Heightened supervision to ensure the safety of nuclear waste was strongly urged by officials and experts after the country's largest nuclear power plants operator breached regulations when it transported spent fuel.
Everclean, a subsidiary of China National Nuclear Corp (CNNC), changed vehicles and its transportation route without approval when it delivered nuclear waste from Guangdong-based Daya Bay Nuclear Power Plant on July 5, according to the National Nuclear Safety Administration (NNSA) on its website.
The call for strengthened safety comes amid rapid expansion of the country's nuclear power industry. Li Ganjie, vice-minister of environmental protection and director of NNSA, has said that China's monitoring and management capacity of nuclear fuel and waste is lagging behind the nuclear power industry's rapid growth.
The company used a Scheuerle trailer instead of the approved Nicolas platform trailer. It also traveled through the Shanghai-Shaanxi expressway from Xinyang of Henan province to Xi'an, Shannxi province. The required route goes through the Lianyungang-Horgos expressway.
Though no radioactive leak occurred during the delivery, NNSA criticized Everclean's misbehavior and urged the company to strictly follow regulations.
Spent nuclear fuel still contains a low percentage of radioactive plutonium, according to a senior researcher surnamed Pan with the Chinese Nuclear Society.
"Transporting spent fuel is already relatively safe in China, but altering routes without informing local environmental bureaus or public security department still poses potential dangers," Pan told China Daily yesterday.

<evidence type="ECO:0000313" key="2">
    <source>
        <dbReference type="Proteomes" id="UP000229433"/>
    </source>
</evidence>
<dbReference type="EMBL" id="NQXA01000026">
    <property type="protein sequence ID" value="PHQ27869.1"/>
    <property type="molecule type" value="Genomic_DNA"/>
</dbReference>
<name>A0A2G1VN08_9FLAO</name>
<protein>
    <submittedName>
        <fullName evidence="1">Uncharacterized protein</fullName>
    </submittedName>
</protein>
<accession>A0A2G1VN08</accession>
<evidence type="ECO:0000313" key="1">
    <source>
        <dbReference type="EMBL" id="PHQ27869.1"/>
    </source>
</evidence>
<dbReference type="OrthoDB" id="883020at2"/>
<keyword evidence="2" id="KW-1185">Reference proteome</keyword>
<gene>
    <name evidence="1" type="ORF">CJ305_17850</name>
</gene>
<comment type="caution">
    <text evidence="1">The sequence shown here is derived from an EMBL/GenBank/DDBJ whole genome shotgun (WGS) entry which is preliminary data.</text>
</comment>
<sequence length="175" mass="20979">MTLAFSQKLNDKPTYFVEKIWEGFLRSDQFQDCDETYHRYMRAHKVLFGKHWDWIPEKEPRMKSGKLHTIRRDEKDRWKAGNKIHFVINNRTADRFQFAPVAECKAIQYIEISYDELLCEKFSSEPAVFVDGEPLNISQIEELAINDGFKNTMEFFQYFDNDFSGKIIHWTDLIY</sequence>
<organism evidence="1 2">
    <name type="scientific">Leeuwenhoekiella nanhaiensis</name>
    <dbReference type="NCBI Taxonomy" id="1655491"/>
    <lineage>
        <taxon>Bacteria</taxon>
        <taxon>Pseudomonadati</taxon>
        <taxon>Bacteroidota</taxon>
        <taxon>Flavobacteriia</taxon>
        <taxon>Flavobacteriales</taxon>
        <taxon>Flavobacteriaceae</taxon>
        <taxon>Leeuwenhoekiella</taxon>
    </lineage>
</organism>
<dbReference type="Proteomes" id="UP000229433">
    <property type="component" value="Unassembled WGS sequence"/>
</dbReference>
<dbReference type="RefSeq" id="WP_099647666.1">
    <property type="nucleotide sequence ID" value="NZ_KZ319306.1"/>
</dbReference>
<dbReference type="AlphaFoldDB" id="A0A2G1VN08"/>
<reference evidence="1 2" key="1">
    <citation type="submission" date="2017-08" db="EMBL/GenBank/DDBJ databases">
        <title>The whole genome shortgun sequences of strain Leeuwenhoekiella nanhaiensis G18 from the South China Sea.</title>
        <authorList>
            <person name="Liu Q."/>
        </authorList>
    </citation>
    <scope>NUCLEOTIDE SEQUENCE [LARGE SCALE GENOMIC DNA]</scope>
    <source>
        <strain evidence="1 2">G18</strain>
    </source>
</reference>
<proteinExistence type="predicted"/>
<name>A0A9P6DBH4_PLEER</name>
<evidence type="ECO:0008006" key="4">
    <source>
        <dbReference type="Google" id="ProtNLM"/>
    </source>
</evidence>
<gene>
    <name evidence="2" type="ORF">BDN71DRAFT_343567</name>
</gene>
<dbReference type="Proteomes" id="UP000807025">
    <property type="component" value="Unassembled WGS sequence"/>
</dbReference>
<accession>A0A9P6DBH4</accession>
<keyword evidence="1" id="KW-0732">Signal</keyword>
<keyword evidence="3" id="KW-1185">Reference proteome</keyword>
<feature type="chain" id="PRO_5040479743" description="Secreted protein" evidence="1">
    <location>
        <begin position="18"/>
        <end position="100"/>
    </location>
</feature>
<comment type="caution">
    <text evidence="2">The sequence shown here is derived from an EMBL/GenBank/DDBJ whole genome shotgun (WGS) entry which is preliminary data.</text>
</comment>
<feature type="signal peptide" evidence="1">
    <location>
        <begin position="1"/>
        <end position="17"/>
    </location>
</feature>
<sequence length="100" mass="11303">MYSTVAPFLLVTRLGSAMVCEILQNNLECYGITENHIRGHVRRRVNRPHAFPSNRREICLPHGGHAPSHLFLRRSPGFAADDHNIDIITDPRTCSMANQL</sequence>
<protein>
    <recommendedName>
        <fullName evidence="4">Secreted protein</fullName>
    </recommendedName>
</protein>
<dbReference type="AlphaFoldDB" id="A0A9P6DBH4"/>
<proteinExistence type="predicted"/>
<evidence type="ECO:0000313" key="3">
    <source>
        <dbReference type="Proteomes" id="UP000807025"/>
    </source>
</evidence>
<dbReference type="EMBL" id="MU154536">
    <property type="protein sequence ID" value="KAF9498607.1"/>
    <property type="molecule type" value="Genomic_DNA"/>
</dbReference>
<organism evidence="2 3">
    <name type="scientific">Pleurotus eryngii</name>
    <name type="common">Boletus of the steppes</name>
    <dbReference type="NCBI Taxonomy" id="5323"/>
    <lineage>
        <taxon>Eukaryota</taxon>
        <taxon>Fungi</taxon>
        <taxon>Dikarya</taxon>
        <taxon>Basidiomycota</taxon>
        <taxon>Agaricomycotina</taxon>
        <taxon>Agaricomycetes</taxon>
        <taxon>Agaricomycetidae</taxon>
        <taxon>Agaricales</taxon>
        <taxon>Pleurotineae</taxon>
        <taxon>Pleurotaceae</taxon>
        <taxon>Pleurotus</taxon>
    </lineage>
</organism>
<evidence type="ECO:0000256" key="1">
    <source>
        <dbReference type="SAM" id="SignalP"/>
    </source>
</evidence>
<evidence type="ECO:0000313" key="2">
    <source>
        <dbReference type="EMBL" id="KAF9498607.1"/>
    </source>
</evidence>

China's nuclear power industry has seen accelerated development in recent years. In 2005, the country had planned to increase its nuclear power capacity to 40 gigawatts by 2020, when it would account for 4 percent of the nation's total energy consumption, according to the National Development and Reform Commission. But NDRC has increased the earlier goal to some 5 percent of the total power capacity in 2020.
China is now adding more than 24 reactors, which includes five plants scheduled to start construction this year.
Tian Shujia, director of China Nuclear and Radiation Safety Center, said the risks of the nuclear industry are different from traditional industrial sectors. Compared with other pollution incidents, nuclear accidents are difficult to discover and the damages are often long-lasting.
"Once an accident happens, there would be a public panic," said Tian, adding that the country has to ward off any possibilities of a radiation accident.